“Afghanistan is at war, and Canadians are combatants.” Thus began the 2008 report of the Independent Panel on Canada’s Future Role in Afghanistan. It was the panel’s intent not to sugar-coat the reality of Canada’s engagement in Afghanistan. We rejected the notion that Canadians were peace-keepers and police and were therefore not at all suited to combat operations in a war zone. But we believed that the Canadian public was entitled to information and frank talk, especially when the lives of its young men and women were at risk.

Our report was praised by some for the clarity of its analysis and the wisdom of its recommendations. It was condemned by others as naïve and destined to mire Canada in a futile effort that would cost lives and treasure in abundance. In some measure, both were right, although I believe it is still too soon to reach a conclusion about where the Afghan mission sits on the continuum that runs from futility to utility. Furthermore, Afghanistan is only part of a much bigger and more worrisome problem.

Unlike many reports tabled in Ottawa, ours actually led to action. Our advice — that Canadian troops should continue in Kandahar provided that NATO allies did more to help shoulder the burden — seemed to satisfy the political test of the time, and a bipartisan resolution passed the House of Commons. Our insistence that NATO provide an additional battalion to support Canadian troops in Kandahar reflects the advice we received from General Hillier. It now seems clear that this number was inadequate, and he should have asked for more.

But our report went much further in its recommendations, dealing with our diplomatic efforts, support for governance, institution-building and development, the presence and role of civilians in the Canadian effort, and the need for communications clarity by the government, with benchmarks for progress against which performance could be measured.

The objective was to “leave Afghanistan to Afghans, in a country better governed, more peaceful and more secure.” We sought to produce a report that was measured and practical, while respecting Canada’s military traditions and historic achievements in the cause of peace and security. We were, I believe, realistic about the difficulties — the tenacity and skill of our adversaries, the corruption of the Afghan government, the pervasive and insidious nature of the drug trade, the poverty, illiteracy and despair that so marked this difficult and complex land. But we were convinced that the Afghan people deserved a chance.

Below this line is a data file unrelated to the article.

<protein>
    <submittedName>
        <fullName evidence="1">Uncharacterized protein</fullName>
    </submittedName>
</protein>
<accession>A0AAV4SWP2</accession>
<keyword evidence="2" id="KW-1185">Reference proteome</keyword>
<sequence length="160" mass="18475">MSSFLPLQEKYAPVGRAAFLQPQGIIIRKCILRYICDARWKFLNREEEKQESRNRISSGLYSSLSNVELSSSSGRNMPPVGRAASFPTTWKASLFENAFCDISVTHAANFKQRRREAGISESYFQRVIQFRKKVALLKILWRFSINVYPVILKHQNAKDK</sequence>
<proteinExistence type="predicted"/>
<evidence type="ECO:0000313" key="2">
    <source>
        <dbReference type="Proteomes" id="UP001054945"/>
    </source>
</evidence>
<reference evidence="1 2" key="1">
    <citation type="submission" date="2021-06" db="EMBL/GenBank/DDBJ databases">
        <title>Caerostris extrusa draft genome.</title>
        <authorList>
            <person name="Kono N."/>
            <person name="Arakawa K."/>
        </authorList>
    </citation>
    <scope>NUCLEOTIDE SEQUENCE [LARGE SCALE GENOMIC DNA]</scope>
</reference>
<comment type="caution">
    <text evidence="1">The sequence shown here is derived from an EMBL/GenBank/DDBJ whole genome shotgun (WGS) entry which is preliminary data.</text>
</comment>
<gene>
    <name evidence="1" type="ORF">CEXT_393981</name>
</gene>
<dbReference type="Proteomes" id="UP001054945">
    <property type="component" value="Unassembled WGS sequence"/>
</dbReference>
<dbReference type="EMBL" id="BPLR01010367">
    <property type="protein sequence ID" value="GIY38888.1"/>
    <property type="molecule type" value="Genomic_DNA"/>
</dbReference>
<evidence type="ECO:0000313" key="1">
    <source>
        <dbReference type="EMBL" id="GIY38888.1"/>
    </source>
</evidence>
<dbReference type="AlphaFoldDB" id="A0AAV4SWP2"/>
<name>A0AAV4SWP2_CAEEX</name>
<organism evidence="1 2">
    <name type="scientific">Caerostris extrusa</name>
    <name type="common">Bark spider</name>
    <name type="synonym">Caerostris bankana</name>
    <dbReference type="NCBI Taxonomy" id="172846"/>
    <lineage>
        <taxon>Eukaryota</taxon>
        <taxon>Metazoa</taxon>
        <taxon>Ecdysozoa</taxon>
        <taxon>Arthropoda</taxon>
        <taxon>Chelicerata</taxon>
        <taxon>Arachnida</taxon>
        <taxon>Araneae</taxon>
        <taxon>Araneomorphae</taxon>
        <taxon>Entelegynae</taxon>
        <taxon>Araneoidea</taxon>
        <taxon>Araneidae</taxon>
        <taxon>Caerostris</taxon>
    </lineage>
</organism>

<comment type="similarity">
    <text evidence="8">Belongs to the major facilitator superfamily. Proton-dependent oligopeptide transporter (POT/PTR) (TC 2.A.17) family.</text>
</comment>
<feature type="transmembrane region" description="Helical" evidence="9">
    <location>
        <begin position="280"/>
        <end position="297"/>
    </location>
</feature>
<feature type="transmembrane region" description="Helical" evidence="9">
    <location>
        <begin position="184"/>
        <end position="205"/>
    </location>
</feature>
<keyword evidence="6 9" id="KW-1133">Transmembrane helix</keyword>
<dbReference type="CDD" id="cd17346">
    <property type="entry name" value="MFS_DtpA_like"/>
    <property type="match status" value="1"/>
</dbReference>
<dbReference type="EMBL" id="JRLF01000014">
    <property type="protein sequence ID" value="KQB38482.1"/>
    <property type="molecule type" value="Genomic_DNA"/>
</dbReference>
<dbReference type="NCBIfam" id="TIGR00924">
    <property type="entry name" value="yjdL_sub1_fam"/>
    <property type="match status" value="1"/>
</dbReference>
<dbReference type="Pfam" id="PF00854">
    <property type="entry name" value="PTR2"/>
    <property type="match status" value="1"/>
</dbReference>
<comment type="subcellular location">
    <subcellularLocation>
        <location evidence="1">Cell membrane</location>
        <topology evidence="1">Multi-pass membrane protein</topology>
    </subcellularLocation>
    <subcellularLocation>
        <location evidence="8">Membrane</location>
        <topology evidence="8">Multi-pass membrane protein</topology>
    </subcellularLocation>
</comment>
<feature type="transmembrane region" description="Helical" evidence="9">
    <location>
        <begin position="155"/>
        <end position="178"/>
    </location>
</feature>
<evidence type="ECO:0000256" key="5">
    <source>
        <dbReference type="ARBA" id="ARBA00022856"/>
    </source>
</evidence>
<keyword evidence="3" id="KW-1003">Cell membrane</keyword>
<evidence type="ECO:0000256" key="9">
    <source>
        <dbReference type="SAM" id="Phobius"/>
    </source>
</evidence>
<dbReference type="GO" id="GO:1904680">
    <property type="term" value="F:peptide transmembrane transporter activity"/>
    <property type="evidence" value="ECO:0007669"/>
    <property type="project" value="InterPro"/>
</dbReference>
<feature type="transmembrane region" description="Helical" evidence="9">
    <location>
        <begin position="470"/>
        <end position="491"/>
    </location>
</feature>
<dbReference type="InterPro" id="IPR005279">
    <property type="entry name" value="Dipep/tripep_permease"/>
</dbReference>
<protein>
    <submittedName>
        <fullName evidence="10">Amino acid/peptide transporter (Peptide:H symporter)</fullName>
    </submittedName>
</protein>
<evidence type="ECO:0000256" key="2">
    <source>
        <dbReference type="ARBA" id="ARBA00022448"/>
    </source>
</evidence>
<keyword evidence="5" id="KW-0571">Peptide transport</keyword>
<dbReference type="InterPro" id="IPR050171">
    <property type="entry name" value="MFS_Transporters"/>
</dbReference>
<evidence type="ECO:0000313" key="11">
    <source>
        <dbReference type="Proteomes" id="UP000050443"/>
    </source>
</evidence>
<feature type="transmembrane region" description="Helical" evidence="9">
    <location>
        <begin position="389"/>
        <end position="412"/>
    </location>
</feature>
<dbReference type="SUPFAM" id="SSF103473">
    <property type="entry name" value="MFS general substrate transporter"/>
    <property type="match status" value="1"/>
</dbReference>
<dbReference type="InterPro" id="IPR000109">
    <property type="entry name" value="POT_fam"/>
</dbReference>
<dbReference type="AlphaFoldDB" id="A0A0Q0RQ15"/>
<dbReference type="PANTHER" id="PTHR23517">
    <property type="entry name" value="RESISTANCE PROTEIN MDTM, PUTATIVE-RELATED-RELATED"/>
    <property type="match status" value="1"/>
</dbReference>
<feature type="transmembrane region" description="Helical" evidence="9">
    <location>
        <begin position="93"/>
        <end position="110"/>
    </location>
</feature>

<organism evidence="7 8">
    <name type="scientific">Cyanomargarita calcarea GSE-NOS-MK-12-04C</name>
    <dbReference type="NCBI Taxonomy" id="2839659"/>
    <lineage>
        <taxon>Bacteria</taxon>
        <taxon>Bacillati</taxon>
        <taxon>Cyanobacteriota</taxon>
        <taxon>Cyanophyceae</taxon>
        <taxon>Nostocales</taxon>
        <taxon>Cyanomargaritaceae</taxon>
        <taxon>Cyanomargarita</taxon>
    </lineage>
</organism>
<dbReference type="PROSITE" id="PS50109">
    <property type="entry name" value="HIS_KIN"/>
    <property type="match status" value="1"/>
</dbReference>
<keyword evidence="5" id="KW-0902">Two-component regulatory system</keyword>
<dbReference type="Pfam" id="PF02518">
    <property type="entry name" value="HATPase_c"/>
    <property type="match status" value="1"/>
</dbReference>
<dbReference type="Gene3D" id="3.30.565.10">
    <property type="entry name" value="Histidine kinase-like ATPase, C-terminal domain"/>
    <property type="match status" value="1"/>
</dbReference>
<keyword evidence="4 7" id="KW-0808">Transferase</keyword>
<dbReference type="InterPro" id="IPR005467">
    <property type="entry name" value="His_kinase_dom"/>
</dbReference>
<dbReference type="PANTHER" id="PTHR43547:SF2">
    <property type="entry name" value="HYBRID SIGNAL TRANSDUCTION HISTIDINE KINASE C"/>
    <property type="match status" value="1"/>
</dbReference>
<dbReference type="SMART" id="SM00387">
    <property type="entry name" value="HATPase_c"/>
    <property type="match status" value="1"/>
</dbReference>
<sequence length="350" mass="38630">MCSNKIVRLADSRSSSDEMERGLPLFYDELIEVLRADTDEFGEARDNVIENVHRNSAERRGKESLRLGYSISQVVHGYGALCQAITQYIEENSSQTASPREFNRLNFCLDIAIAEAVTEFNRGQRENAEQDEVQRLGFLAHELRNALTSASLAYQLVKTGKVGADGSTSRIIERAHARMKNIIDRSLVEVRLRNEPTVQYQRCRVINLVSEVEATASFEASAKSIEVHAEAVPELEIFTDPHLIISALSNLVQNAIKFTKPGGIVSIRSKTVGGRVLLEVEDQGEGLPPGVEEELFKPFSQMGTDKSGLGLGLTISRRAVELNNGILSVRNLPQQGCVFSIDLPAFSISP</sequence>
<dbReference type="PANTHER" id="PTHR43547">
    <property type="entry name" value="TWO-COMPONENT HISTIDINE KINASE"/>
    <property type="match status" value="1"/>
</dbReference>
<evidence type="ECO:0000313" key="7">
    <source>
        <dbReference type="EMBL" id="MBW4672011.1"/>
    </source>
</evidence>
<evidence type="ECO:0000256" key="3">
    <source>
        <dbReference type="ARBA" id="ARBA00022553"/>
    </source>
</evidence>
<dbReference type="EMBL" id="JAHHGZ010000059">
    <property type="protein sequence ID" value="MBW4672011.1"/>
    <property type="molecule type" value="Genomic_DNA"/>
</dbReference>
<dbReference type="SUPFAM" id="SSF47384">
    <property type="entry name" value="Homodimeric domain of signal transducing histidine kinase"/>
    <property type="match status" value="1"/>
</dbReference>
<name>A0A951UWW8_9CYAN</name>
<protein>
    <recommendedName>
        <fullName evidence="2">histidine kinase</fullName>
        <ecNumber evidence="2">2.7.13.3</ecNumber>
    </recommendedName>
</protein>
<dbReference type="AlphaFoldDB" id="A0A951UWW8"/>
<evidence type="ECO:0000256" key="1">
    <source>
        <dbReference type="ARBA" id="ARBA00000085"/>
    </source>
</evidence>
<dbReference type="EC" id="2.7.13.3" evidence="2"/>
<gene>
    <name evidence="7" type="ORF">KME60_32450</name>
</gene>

It is true that allied efforts cannot succeed if we desire the outcome more than Afghans desire it for themselves, but again and again we found Afghan women and men who hoped for better and took huge risks to try to build a better life for themselves and their families.

The resolution approved by the House of Commons in March 2008 authorized a “military presence in Kandahar…to July 2011, in a manner fully consistent with the UN mandate on Afghanistan.” The end date of 2011 was not contained in our report but was added by Parliament. We reasoned that we could not forecast when the job would be complete and thus had no basis to recommend an end date. We did conclude that Canada’s effort should be neither faint-hearted nor open-ended.

As the parliamentary end date approaches, and as Canada prepares to adapt its role to one of training “inside the wire,” it is appropriate to take stock and to assess what we have achieved, what has changed and what we may realistically hope to accomplish. We also need to consider Afghanistan in a broader regional security context. Without doubt, Canadians have tired of Afghanistan: the casualties, the slow progress, the seemingly endless parade of bad news. Hours of parliamentary debate have focused more on the treatment of detainees than on the future and success of the mission. Many Canadians believe that we have done enough.

In the United States, Obama’s “good war” in Afghanistan (as opposed to the “bad war” in Iraq) seems to be losing favour even as a sharp increase in the number of American troops appears to be generating progress on the ground. In deciding to stay in Afghanistan in a training role, while continuing to provide development assistance, the government is leading rather than following public opinion. It is right to do so. For all its difficulties, this remains a mission authorized repeatedly by the United Nations and led by NATO. Global security may be directly affected by Afghanistan, situated as it is between Iran and Pakistan, perhaps the world’s most volatile and dangerous neighbourhood. On the heels of the embarrassing loss of a seat on the Security Council — one that our contribution and sacrifice in Afghanistan ought to have ensured — we would be wrong to turn our backs on our allies, devalue our contribution and demonstrate to our adversary a lack of resolve that could only serve to make it bolder. But it is not a simple matter, nor an easy decision.